Role of the alternative sigma factor σB on Staphylococcus aureus resistance to stresses of relevance to food preservation
Article first published online: 3 MAR 2009
© 2009 The Authors. Journal compilation © 2009 The Society for Applied Microbiology
Journal of Applied Microbiology
Volume 107, Issue 1, pages 187–196, July 2009
How to Cite
Cebrián, G., Sagarzazu, N., Aertsen, A., Pagán, R., Condón, S. and Mañas, P. (2009), Role of the alternative sigma factor σB on Staphylococcus aureus resistance to stresses of relevance to food preservation. Journal of Applied Microbiology, 107: 187–196. doi: 10.1111/j.1365-2672.2009.04194.x
- Issue published online: 5 JUN 2009
- Article first published online: 3 MAR 2009
- 2008/1557: received 12 September 2008, revised and accepted 1 December 2008
- chemical stress;
- exponential phase;
- food preservation;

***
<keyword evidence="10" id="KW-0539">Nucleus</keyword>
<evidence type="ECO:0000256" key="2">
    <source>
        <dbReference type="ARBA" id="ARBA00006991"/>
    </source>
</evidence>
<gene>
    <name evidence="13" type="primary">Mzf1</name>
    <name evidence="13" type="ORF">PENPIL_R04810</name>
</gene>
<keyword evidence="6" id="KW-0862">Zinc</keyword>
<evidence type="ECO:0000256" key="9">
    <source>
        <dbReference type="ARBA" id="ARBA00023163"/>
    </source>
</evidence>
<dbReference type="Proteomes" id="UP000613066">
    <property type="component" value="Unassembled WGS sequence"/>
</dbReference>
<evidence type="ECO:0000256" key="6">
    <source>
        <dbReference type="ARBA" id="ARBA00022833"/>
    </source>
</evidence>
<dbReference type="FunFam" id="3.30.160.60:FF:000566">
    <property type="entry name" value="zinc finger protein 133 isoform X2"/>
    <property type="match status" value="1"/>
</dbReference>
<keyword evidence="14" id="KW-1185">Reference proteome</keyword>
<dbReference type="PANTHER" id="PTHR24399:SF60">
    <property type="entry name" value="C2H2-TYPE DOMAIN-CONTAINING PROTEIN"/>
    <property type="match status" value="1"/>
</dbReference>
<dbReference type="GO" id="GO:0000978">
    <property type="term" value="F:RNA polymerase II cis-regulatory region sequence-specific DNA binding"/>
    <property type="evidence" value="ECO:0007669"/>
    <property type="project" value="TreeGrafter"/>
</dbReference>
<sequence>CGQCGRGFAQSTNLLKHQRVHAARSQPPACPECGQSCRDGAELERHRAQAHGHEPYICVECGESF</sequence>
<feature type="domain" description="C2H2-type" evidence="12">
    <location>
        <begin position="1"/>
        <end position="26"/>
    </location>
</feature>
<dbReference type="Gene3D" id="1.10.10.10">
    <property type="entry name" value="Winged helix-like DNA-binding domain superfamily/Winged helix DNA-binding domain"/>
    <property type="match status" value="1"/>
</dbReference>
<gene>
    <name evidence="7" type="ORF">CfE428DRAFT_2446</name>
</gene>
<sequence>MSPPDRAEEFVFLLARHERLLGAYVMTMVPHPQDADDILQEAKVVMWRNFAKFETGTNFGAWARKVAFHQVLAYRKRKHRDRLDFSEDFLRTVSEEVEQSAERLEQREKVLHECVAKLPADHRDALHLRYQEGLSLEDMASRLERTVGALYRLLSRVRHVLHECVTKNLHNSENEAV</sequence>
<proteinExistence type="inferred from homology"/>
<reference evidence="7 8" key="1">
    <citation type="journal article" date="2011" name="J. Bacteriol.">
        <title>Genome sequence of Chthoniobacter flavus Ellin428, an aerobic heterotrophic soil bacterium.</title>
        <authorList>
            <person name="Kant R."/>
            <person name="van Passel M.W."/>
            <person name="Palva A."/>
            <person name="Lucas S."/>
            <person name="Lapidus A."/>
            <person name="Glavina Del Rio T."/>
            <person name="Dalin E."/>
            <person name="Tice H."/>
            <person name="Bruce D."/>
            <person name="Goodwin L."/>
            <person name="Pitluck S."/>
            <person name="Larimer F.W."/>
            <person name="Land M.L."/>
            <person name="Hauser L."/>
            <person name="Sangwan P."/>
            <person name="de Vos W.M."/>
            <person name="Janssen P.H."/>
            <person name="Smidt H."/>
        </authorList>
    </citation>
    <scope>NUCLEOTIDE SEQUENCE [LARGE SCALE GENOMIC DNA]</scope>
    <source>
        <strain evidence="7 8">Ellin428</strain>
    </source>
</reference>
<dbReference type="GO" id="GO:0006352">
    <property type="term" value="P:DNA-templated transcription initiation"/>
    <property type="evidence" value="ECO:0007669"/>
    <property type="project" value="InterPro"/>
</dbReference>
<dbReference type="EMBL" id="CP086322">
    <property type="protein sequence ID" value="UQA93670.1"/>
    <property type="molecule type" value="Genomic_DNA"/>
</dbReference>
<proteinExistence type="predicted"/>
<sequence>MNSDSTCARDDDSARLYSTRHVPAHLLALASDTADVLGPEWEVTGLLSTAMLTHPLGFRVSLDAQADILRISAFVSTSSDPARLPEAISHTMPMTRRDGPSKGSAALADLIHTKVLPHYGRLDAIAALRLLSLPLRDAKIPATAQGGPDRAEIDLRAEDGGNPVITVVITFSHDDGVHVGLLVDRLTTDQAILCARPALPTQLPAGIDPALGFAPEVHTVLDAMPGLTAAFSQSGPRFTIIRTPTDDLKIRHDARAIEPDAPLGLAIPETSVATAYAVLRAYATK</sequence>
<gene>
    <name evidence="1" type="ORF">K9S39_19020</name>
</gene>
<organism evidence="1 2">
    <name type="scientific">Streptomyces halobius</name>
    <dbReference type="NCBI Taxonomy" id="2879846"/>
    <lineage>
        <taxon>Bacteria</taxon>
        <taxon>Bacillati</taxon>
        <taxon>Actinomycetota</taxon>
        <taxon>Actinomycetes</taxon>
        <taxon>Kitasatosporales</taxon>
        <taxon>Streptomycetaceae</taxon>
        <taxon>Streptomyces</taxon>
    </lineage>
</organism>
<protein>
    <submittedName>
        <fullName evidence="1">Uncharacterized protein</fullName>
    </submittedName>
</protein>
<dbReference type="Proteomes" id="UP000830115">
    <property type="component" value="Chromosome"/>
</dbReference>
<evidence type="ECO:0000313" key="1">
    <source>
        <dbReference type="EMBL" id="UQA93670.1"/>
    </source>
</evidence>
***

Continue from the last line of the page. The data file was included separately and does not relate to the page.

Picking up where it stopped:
- high hydrostatic pressure;
- pulsed electric fields;
- sublethal damage;
- S. aureus
Aims: To examine the role of the alternative general stress sigma factor σB on the resistance of Staphylococcus aureus to stresses of relevance to food preservation, with special emphasis on emerging technologies such as pulsed electric fields (PEF) and high hydrostatic pressure (HHP).
Methods and Results: S. aureus strain Newman and its isogenic ΔsigB mutant were grown to exponential and stationary growth phases and its resistance to various stresses was tested. The absence of the σB factor caused a decrease in the resistance to heat, PEF, HHP, alkali, acid and hydrogen peroxide. In the case of heat, the influence of the σB factor was particularly important, and decreases in decimal reduction time values of ninefold were observed as a result of its deficiency. The increased thermotolerance of the parental strain as compared with the sigB mutant could be attributed to a better capacity to sustain and repair sublethal damages caused by heat.
Conclusions: σB factor provides S. aureus cells with resistance to multiple stresses, increasing survival to heat, PEF and HHP treatments.
Significance and Impact of the Study: Results obtained in this work help in understanding the physiological mechanisms behind cell survival and death in food-processing environments.